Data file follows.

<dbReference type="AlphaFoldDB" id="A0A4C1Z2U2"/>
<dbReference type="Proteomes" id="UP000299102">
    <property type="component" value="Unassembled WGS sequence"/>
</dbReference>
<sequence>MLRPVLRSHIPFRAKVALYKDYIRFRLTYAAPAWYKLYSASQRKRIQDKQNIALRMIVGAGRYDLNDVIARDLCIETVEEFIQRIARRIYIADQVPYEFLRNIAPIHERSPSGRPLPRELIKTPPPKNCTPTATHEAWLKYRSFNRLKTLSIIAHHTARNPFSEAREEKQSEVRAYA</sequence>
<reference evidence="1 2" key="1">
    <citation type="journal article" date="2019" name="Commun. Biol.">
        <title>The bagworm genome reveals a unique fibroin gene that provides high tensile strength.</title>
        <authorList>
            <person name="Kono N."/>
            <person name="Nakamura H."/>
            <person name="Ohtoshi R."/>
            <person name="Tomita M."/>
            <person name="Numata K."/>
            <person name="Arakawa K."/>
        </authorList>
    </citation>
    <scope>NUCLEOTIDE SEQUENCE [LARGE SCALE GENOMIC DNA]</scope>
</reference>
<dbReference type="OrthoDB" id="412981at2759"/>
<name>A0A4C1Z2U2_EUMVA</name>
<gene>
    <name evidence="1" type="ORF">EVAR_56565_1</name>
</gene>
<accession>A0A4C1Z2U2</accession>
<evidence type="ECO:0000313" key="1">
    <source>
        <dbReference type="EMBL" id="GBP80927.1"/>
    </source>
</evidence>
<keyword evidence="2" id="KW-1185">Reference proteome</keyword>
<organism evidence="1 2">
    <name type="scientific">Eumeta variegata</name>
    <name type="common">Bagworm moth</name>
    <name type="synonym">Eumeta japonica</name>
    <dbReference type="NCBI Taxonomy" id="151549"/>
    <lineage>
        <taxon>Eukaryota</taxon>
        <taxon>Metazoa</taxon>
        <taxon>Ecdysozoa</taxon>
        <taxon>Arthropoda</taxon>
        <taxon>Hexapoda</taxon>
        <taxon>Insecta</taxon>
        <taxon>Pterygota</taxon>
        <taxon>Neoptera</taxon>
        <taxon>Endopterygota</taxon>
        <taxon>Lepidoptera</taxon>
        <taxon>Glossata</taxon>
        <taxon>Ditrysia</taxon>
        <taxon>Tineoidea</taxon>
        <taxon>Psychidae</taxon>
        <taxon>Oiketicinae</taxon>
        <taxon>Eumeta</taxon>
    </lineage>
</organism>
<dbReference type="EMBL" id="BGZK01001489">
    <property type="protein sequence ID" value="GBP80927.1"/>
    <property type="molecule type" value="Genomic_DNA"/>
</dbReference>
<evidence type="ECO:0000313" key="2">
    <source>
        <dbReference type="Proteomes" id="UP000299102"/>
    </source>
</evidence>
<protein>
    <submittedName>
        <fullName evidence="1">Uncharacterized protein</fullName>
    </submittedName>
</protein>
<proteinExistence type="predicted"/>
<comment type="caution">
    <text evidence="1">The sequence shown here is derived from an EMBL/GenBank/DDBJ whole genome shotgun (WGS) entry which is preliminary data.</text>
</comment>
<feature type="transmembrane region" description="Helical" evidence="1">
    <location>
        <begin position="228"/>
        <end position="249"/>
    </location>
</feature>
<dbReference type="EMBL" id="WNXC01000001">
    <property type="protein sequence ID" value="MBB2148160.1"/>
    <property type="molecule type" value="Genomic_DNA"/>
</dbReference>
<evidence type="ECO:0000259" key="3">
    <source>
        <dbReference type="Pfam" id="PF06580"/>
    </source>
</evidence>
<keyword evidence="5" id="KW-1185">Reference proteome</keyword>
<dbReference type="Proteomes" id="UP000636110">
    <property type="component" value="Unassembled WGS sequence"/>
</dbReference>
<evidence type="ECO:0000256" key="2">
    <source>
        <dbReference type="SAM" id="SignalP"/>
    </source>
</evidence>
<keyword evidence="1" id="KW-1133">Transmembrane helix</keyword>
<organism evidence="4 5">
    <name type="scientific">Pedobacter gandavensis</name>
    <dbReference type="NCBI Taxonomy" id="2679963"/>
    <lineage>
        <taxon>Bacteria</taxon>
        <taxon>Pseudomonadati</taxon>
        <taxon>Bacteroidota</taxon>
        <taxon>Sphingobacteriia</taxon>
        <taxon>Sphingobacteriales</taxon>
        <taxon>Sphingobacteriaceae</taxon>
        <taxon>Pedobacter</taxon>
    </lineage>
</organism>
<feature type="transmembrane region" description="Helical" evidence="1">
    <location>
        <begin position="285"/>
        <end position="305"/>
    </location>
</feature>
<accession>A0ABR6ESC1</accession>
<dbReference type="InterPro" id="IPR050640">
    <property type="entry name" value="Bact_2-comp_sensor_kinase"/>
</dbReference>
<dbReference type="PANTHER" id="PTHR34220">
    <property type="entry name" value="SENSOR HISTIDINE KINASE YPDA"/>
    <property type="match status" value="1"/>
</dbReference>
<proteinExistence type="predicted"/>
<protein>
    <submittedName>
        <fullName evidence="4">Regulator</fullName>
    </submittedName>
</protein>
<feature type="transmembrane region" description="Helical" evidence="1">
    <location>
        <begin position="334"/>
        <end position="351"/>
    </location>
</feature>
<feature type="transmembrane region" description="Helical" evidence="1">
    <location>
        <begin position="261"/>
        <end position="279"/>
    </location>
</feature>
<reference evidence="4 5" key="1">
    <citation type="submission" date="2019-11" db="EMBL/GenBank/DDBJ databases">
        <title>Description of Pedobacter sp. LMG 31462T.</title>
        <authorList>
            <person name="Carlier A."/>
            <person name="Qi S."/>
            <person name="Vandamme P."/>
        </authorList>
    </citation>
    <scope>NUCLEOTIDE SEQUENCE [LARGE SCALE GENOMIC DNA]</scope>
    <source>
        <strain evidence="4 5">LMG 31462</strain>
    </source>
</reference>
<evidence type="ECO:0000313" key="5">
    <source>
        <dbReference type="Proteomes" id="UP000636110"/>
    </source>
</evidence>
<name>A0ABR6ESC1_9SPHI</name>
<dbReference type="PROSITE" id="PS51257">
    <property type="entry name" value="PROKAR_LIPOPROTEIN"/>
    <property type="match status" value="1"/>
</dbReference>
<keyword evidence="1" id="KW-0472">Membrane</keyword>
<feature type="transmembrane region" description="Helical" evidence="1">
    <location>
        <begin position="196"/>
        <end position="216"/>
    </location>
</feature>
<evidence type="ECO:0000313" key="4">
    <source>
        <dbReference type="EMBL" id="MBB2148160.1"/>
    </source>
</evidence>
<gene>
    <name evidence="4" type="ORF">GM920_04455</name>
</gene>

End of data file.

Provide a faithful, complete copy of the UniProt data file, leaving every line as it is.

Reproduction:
<dbReference type="AlphaFoldDB" id="A0A4C1Z2U2"/>
<dbReference type="Proteomes" id="UP000299102">
    <property type="component" value="Unassembled WGS sequence"/>
</dbReference>
<sequence>MLRPVLRSHIPFRAKVALYKDYIRFRLTYAAPAWYKLYSASQRKRIQDKQNIALRMIVGAGRYDLNDVIARDLCIETVEEFIQRIARRIYIADQVPYEFLRNIAPIHERSPSGRPLPRELIKTPPPKNCTPTATHEAWLKYRSFNRLKTLSIIAHHTARNPFSEAREEKQSEVRAYA</sequence>
<reference evidence="1 2" key="1">
    <citation type="journal article" date="2019" name="Commun. Biol.">
        <title>The bagworm genome reveals a unique fibroin gene that provides high tensile strength.</title>
        <authorList>
            <person name="Kono N."/>
            <person name="Nakamura H."/>
            <person name="Ohtoshi R."/>
            <person name="Tomita M."/>
            <person name="Numata K."/>
            <person name="Arakawa K."/>
        </authorList>
    </citation>
    <scope>NUCLEOTIDE SEQUENCE [LARGE SCALE GENOMIC DNA]</scope>
</reference>
<dbReference type="OrthoDB" id="412981at2759"/>
<name>A0A4C1Z2U2_EUMVA</name>
<gene>
    <name evidence="1" type="ORF">EVAR_56565_1</name>
</gene>
<accession>A0A4C1Z2U2</accession>
<evidence type="ECO:0000313" key="1">
    <source>
        <dbReference type="EMBL" id="GBP80927.1"/>
    </source>
</evidence>
<keyword evidence="2" id="KW-1185">Reference proteome</keyword>
<organism evidence="1 2">
    <name type="scientific">Eumeta variegata</name>
    <name type="common">Bagworm moth</name>
    <name type="synonym">Eumeta japonica</name>
    <dbReference type="NCBI Taxonomy" id="151549"/>
    <lineage>
        <taxon>Eukaryota</taxon>
        <taxon>Metazoa</taxon>
        <taxon>Ecdysozoa</taxon>
        <taxon>Arthropoda</taxon>
        <taxon>Hexapoda</taxon>
        <taxon>Insecta</taxon>
        <taxon>Pterygota</taxon>
        <taxon>Neoptera</taxon>
        <taxon>Endopterygota</taxon>
        <taxon>Lepidoptera</taxon>
        <taxon>Glossata</taxon>
        <taxon>Ditrysia</taxon>
        <taxon>Tineoidea</taxon>
        <taxon>Psychidae</taxon>
        <taxon>Oiketicinae</taxon>
        <taxon>Eumeta</taxon>
    </lineage>
</organism>
<dbReference type="EMBL" id="BGZK01001489">
    <property type="protein sequence ID" value="GBP80927.1"/>
    <property type="molecule type" value="Genomic_DNA"/>
</dbReference>
<evidence type="ECO:0000313" key="2">
    <source>
        <dbReference type="Proteomes" id="UP000299102"/>
    </source>
</evidence>
<protein>
    <submittedName>
        <fullName evidence="1">Uncharacterized protein</fullName>
    </submittedName>
</protein>
<proteinExistence type="predicted"/>
<comment type="caution">
    <text evidence="1">The sequence shown here is derived from an EMBL/GenBank/DDBJ whole genome shotgun (WGS) entry which is preliminary data.</text>
</comment>
<feature type="transmembrane region" description="Helical" evidence="1">
    <location>
        <begin position="228"/>
        <end position="249"/>
    </location>
</feature>
<dbReference type="EMBL" id="WNXC01000001">
    <property type="protein sequence ID" value="MBB2148160.1"/>
    <property type="molecule type" value="Genomic_DNA"/>
</dbReference>
<evidence type="ECO:0000259" key="3">
    <source>
        <dbReference type="Pfam" id="PF06580"/>
    </source>
</evidence>
<keyword evidence="5" id="KW-1185">Reference proteome</keyword>
<dbReference type="Proteomes" id="UP000636110">
    <property type="component" value="Unassembled WGS sequence"/>
</dbReference>
<evidence type="ECO:0000256" key="2">
    <source>
        <dbReference type="SAM" id="SignalP"/>
    </source>
</evidence>
<keyword evidence="1" id="KW-1133">Transmembrane helix</keyword>
<organism evidence="4 5">
    <name type="scientific">Pedobacter gandavensis</name>
    <dbReference type="NCBI Taxonomy" id="2679963"/>
    <lineage>
        <taxon>Bacteria</taxon>
        <taxon>Pseudomonadati</taxon>
        <taxon>Bacteroidota</taxon>
        <taxon>Sphingobacteriia</taxon>
        <taxon>Sphingobacteriales</taxon>
        <taxon>Sphingobacteriaceae</taxon>
        <taxon>Pedobacter</taxon>
    </lineage>
</organism>
<feature type="transmembrane region" description="Helical" evidence="1">
    <location>
        <begin position="285"/>
        <end position="305"/>
    </location>
</feature>
<accession>A0ABR6ESC1</accession>
<dbReference type="InterPro" id="IPR050640">
    <property type="entry name" value="Bact_2-comp_sensor_kinase"/>
</dbReference>
<dbReference type="PANTHER" id="PTHR34220">
    <property type="entry name" value="SENSOR HISTIDINE KINASE YPDA"/>
    <property type="match status" value="1"/>
</dbReference>
<proteinExistence type="predicted"/>
<protein>
    <submittedName>
        <fullName evidence="4">Regulator</fullName>
    </submittedName>
</protein>
<feature type="transmembrane region" description="Helical" evidence="1">
    <location>
        <begin position="334"/>
        <end position="351"/>
    </location>
</feature>
<feature type="transmembrane region" description="Helical" evidence="1">
    <location>
        <begin position="261"/>
        <end position="279"/>
    </location>
</feature>
<reference evidence="4 5" key="1">
    <citation type="submission" date="2019-11" db="EMBL/GenBank/DDBJ databases">
        <title>Description of Pedobacter sp. LMG 31462T.</title>
        <authorList>
            <person name="Carlier A."/>
            <person name="Qi S."/>
            <person name="Vandamme P."/>
        </authorList>
    </citation>
    <scope>NUCLEOTIDE SEQUENCE [LARGE SCALE GENOMIC DNA]</scope>
    <source>
        <strain evidence="4 5">LMG 31462</strain>
    </source>
</reference>
<evidence type="ECO:0000313" key="5">
    <source>
        <dbReference type="Proteomes" id="UP000636110"/>
    </source>
</evidence>
<name>A0ABR6ESC1_9SPHI</name>
<dbReference type="PROSITE" id="PS51257">
    <property type="entry name" value="PROKAR_LIPOPROTEIN"/>
    <property type="match status" value="1"/>
</dbReference>
<keyword evidence="1" id="KW-0472">Membrane</keyword>
<feature type="transmembrane region" description="Helical" evidence="1">
    <location>
        <begin position="196"/>
        <end position="216"/>
    </location>
</feature>
<evidence type="ECO:0000313" key="4">
    <source>
        <dbReference type="EMBL" id="MBB2148160.1"/>
    </source>
</evidence>
<gene>
    <name evidence="4" type="ORF">GM920_04455</name>
</gene>